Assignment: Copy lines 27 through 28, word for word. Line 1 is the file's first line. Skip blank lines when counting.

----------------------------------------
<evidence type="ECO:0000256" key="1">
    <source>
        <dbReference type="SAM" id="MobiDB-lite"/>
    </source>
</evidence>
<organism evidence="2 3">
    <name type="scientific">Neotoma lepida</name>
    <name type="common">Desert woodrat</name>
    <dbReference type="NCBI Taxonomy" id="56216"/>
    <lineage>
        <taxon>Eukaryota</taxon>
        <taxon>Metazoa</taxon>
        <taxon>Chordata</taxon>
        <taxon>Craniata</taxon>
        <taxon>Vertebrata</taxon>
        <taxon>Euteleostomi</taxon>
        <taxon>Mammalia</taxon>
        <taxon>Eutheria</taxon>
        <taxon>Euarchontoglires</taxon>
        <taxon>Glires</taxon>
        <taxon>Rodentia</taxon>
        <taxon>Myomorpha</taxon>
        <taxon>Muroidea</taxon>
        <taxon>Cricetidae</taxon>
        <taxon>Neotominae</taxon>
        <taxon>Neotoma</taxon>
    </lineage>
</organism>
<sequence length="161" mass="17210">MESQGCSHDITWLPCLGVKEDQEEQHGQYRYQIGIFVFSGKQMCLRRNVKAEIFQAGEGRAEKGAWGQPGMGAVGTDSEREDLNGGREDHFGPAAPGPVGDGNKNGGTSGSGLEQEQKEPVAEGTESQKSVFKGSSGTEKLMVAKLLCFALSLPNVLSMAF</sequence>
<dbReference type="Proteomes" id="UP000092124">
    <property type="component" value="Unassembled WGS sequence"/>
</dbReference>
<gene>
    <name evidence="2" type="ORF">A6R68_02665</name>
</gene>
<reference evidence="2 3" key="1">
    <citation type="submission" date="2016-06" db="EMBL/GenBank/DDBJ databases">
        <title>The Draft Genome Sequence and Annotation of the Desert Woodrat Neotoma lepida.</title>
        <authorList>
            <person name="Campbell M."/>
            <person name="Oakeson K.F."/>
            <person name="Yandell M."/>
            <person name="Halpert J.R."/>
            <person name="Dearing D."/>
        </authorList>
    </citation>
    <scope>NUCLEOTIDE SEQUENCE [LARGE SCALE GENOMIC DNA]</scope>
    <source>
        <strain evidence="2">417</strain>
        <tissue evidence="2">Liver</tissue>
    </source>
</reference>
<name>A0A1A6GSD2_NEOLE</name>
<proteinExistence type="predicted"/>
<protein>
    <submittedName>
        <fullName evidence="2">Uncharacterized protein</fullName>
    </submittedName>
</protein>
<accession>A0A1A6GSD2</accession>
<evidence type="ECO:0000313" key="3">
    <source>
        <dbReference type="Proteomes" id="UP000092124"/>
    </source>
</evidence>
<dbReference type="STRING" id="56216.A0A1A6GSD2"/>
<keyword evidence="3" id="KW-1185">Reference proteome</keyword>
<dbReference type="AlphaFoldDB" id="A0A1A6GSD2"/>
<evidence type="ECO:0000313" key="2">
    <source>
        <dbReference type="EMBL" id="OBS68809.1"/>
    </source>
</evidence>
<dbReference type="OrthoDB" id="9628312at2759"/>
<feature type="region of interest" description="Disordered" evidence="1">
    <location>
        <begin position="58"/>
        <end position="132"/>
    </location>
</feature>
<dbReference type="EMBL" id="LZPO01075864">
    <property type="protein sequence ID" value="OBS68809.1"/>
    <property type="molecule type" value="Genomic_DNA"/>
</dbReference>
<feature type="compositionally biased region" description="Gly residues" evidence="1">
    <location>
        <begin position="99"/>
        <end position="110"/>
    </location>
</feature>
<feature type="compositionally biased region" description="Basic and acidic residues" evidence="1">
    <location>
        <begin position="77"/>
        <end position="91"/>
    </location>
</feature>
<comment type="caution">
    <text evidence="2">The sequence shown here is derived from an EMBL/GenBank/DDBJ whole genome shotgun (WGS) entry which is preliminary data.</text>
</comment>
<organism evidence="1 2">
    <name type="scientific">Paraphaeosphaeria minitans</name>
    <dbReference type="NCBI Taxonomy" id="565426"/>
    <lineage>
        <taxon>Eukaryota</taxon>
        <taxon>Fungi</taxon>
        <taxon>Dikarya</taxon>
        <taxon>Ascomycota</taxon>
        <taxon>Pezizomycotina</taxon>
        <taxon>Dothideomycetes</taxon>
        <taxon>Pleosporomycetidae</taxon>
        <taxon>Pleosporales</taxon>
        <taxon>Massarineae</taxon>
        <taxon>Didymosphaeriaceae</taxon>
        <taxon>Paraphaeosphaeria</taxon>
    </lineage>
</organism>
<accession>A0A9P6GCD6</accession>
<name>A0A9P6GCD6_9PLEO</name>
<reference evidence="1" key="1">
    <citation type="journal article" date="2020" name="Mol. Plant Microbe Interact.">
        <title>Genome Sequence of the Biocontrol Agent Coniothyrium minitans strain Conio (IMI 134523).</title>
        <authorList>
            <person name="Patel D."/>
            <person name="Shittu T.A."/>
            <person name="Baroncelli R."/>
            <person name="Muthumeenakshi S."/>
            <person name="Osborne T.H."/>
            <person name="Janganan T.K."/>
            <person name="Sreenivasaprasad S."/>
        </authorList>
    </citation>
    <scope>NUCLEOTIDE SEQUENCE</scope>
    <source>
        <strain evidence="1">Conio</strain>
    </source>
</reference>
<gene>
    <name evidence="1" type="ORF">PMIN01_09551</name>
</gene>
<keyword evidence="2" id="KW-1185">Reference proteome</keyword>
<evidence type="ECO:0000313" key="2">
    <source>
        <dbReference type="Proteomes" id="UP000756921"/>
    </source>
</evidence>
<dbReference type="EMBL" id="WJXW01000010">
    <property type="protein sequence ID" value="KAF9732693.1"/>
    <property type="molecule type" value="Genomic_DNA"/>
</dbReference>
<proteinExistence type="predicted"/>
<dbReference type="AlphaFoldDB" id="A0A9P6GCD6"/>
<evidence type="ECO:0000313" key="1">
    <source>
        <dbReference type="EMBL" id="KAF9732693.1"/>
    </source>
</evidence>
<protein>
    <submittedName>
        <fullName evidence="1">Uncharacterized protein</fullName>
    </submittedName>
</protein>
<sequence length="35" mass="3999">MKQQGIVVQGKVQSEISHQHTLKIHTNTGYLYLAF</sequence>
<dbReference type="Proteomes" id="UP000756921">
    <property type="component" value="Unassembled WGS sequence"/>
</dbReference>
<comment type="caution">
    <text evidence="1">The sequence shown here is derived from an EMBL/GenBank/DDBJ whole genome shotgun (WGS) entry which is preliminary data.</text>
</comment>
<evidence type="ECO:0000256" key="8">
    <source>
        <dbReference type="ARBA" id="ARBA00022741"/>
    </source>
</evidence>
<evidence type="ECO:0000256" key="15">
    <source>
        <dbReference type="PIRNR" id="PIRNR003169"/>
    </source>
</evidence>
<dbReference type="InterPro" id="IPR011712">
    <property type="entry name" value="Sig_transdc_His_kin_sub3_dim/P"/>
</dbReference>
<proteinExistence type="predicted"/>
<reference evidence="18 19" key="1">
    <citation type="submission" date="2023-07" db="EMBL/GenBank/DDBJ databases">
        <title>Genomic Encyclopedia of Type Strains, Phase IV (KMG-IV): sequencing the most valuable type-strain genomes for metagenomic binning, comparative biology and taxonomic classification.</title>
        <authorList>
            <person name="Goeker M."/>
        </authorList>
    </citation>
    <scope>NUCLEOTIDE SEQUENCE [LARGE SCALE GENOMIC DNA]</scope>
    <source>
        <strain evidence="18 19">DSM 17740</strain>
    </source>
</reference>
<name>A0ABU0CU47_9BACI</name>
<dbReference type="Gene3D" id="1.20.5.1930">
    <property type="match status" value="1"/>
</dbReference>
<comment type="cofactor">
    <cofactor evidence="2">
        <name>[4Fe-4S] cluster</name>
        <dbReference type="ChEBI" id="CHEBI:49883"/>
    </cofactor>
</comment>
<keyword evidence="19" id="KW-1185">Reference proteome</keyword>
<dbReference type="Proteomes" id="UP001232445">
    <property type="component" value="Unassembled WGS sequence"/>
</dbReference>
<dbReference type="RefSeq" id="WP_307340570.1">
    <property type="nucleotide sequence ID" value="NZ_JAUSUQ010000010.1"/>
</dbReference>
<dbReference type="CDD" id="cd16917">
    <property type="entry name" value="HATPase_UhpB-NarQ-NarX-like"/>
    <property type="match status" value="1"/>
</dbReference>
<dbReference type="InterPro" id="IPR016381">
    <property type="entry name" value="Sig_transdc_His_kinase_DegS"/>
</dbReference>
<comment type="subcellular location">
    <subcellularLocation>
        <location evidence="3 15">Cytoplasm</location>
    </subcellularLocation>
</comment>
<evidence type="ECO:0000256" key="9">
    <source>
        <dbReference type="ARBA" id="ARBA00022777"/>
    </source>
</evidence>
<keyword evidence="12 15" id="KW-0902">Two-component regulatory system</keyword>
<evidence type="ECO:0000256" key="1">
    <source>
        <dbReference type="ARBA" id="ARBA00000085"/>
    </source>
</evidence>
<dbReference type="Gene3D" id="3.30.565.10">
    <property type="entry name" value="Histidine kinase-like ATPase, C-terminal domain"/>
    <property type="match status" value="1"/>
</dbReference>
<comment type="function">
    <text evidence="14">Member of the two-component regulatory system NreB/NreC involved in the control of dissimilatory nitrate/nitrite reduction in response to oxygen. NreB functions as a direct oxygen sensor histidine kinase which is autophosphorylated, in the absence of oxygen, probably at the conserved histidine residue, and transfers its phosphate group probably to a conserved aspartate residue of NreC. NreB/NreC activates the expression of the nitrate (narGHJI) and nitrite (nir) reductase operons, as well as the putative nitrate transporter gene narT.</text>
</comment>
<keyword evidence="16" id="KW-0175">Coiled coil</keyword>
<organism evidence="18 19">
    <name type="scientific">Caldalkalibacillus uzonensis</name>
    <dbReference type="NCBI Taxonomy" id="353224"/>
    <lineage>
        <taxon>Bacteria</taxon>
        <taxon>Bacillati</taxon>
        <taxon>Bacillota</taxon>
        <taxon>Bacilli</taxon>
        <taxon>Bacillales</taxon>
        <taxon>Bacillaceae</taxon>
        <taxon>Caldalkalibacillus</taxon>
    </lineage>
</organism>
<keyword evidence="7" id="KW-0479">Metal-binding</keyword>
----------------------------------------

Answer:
    </lineage>
</organism>